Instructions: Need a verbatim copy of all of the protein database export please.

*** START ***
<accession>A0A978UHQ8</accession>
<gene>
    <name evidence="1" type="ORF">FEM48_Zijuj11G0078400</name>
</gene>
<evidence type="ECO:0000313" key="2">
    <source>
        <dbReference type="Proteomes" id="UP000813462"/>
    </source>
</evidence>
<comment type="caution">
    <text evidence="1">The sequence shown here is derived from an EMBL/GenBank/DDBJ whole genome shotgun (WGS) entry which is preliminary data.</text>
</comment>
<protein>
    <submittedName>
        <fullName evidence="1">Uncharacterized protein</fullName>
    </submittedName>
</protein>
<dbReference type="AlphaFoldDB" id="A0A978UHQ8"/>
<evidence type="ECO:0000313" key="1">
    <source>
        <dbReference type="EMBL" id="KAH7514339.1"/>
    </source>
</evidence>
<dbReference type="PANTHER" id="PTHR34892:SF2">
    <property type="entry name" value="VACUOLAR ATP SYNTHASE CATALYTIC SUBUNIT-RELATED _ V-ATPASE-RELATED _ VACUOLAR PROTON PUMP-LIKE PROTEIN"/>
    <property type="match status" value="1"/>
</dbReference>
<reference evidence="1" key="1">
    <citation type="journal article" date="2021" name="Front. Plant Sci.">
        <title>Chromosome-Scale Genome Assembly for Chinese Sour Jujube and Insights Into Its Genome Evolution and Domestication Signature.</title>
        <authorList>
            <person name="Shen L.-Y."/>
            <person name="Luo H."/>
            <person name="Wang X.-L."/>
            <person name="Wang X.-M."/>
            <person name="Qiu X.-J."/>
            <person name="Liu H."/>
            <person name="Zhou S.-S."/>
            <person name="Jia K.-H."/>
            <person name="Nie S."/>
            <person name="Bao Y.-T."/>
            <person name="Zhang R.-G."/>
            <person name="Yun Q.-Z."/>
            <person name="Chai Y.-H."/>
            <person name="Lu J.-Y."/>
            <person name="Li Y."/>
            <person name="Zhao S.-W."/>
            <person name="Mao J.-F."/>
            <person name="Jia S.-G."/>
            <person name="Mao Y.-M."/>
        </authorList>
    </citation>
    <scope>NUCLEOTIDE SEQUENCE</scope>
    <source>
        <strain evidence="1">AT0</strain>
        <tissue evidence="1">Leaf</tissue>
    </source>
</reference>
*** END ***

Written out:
<accession>A0A978UHQ8</accession>
<gene>
    <name evidence="1" type="ORF">FEM48_Zijuj11G0078400</name>
</gene>
<evidence type="ECO:0000313" key="2">
    <source>
        <dbReference type="Proteomes" id="UP000813462"/>
    </source>
</evidence>
<comment type="caution">
    <text evidence="1">The sequence shown here is derived from an EMBL/GenBank/DDBJ whole genome shotgun (WGS) entry which is preliminary data.</text>
</comment>
<protein>
    <submittedName>
        <fullName evidence="1">Uncharacterized protein</fullName>
    </submittedName>
</protein>
<dbReference type="AlphaFoldDB" id="A0A978UHQ8"/>
<evidence type="ECO:0000313" key="1">
    <source>
        <dbReference type="EMBL" id="KAH7514339.1"/>
    </source>
</evidence>
<dbReference type="PANTHER" id="PTHR34892:SF2">
    <property type="entry name" value="VACUOLAR ATP SYNTHASE CATALYTIC SUBUNIT-RELATED _ V-ATPASE-RELATED _ VACUOLAR PROTON PUMP-LIKE PROTEIN"/>
    <property type="match status" value="1"/>
</dbReference>
<reference evidence="1" key="1">
    <citation type="journal article" date="2021" name="Front. Plant Sci.">
        <title>Chromosome-Scale Genome Assembly for Chinese Sour Jujube and Insights Into Its Genome Evolution and Domestication Signature.</title>
        <authorList>
            <person name="Shen L.-Y."/>
            <person name="Luo H."/>
            <person name="Wang X.-L."/>
            <person name="Wang X.-M."/>
            <person name="Qiu X.-J."/>
            <person name="Liu H."/>
            <person name="Zhou S.-S."/>
            <person name="Jia K.-H."/>
            <person name="Nie S."/>
            <person name="Bao Y.-T."/>
            <person name="Zhang R.-G."/>
            <person name="Yun Q.-Z."/>
            <person name="Chai Y.-H."/>
            <person name="Lu J.-Y."/>
            <person name="Li Y."/>
            <person name="Zhao S.-W."/>
            <person name="Mao J.-F."/>
            <person name="Jia S.-G."/>
            <person name="Mao Y.-M."/>
        </authorList>
    </citation>
    <scope>NUCLEOTIDE SEQUENCE</scope>
    <source>
        <strain evidence="1">AT0</strain>
        <tissue evidence="1">Leaf</tissue>
    </source>
</reference>